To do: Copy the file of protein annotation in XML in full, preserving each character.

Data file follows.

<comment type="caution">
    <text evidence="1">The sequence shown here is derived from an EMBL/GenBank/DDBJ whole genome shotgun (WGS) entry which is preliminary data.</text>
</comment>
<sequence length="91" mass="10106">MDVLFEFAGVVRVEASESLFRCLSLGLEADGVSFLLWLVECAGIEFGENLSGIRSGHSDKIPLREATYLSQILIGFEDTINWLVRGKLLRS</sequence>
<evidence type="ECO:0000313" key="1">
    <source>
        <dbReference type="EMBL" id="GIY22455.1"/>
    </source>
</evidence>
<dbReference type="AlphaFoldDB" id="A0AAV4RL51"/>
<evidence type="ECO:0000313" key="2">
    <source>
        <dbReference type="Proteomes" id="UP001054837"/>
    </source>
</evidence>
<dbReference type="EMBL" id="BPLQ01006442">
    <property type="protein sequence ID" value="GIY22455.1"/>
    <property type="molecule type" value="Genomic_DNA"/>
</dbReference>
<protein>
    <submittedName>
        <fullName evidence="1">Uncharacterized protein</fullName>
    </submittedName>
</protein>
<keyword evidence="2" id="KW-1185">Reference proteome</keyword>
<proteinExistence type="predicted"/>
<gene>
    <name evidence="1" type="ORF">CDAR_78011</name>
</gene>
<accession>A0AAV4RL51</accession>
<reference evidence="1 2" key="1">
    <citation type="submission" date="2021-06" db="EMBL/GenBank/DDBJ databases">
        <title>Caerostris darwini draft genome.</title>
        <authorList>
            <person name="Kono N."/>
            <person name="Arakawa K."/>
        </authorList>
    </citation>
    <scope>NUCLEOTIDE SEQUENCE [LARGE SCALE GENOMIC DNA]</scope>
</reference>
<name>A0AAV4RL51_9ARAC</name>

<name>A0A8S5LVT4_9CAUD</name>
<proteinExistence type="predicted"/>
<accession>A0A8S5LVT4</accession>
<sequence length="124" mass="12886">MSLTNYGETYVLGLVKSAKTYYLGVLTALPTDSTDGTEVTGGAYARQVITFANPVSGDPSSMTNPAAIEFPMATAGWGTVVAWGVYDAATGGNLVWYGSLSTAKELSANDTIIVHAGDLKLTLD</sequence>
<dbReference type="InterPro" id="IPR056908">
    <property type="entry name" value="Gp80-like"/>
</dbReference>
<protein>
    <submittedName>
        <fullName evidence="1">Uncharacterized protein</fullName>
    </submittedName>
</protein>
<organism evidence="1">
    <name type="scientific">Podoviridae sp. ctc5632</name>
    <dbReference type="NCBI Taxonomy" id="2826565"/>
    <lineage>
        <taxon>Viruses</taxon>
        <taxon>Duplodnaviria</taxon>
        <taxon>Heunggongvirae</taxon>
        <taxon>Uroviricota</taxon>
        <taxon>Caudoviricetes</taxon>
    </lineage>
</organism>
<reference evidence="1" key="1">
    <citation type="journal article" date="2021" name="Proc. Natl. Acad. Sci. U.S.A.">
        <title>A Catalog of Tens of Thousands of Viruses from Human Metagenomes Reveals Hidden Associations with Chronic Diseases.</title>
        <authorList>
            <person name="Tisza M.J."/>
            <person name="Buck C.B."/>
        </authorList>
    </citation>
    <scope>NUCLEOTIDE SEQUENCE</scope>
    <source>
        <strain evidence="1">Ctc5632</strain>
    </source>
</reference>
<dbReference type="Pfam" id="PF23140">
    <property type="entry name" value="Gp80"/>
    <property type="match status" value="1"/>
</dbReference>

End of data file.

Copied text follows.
<comment type="caution">
    <text evidence="1">The sequence shown here is derived from an EMBL/GenBank/DDBJ whole genome shotgun (WGS) entry which is preliminary data.</text>
</comment>
<sequence length="91" mass="10106">MDVLFEFAGVVRVEASESLFRCLSLGLEADGVSFLLWLVECAGIEFGENLSGIRSGHSDKIPLREATYLSQILIGFEDTINWLVRGKLLRS</sequence>
<evidence type="ECO:0000313" key="1">
    <source>
        <dbReference type="EMBL" id="GIY22455.1"/>
    </source>
</evidence>
<dbReference type="AlphaFoldDB" id="A0AAV4RL51"/>
<evidence type="ECO:0000313" key="2">
    <source>
        <dbReference type="Proteomes" id="UP001054837"/>
    </source>
</evidence>
<dbReference type="EMBL" id="BPLQ01006442">
    <property type="protein sequence ID" value="GIY22455.1"/>
    <property type="molecule type" value="Genomic_DNA"/>
</dbReference>
<protein>
    <submittedName>
        <fullName evidence="1">Uncharacterized protein</fullName>
    </submittedName>
</protein>
<keyword evidence="2" id="KW-1185">Reference proteome</keyword>
<proteinExistence type="predicted"/>
<gene>
    <name evidence="1" type="ORF">CDAR_78011</name>
</gene>
<accession>A0AAV4RL51</accession>
<reference evidence="1 2" key="1">
    <citation type="submission" date="2021-06" db="EMBL/GenBank/DDBJ databases">
        <title>Caerostris darwini draft genome.</title>
        <authorList>
            <person name="Kono N."/>
            <person name="Arakawa K."/>
        </authorList>
    </citation>
    <scope>NUCLEOTIDE SEQUENCE [LARGE SCALE GENOMIC DNA]</scope>
</reference>
<name>A0AAV4RL51_9ARAC</name>

<name>A0A8S5LVT4_9CAUD</name>
<proteinExistence type="predicted"/>
<accession>A0A8S5LVT4</accession>
<sequence length="124" mass="12886">MSLTNYGETYVLGLVKSAKTYYLGVLTALPTDSTDGTEVTGGAYARQVITFANPVSGDPSSMTNPAAIEFPMATAGWGTVVAWGVYDAATGGNLVWYGSLSTAKELSANDTIIVHAGDLKLTLD</sequence>
<dbReference type="InterPro" id="IPR056908">
    <property type="entry name" value="Gp80-like"/>
</dbReference>
<protein>
    <submittedName>
        <fullName evidence="1">Uncharacterized protein</fullName>
    </submittedName>
</protein>
<organism evidence="1">
    <name type="scientific">Podoviridae sp. ctc5632</name>
    <dbReference type="NCBI Taxonomy" id="2826565"/>
    <lineage>
        <taxon>Viruses</taxon>
        <taxon>Duplodnaviria</taxon>
        <taxon>Heunggongvirae</taxon>
        <taxon>Uroviricota</taxon>
        <taxon>Caudoviricetes</taxon>
    </lineage>
</organism>
<reference evidence="1" key="1">
    <citation type="journal article" date="2021" name="Proc. Natl. Acad. Sci. U.S.A.">
        <title>A Catalog of Tens of Thousands of Viruses from Human Metagenomes Reveals Hidden Associations with Chronic Diseases.</title>
        <authorList>
            <person name="Tisza M.J."/>
            <person name="Buck C.B."/>
        </authorList>
    </citation>
    <scope>NUCLEOTIDE SEQUENCE</scope>
    <source>
        <strain evidence="1">Ctc5632</strain>
    </source>
</reference>
<dbReference type="Pfam" id="PF23140">
    <property type="entry name" value="Gp80"/>
    <property type="match status" value="1"/>
</dbReference>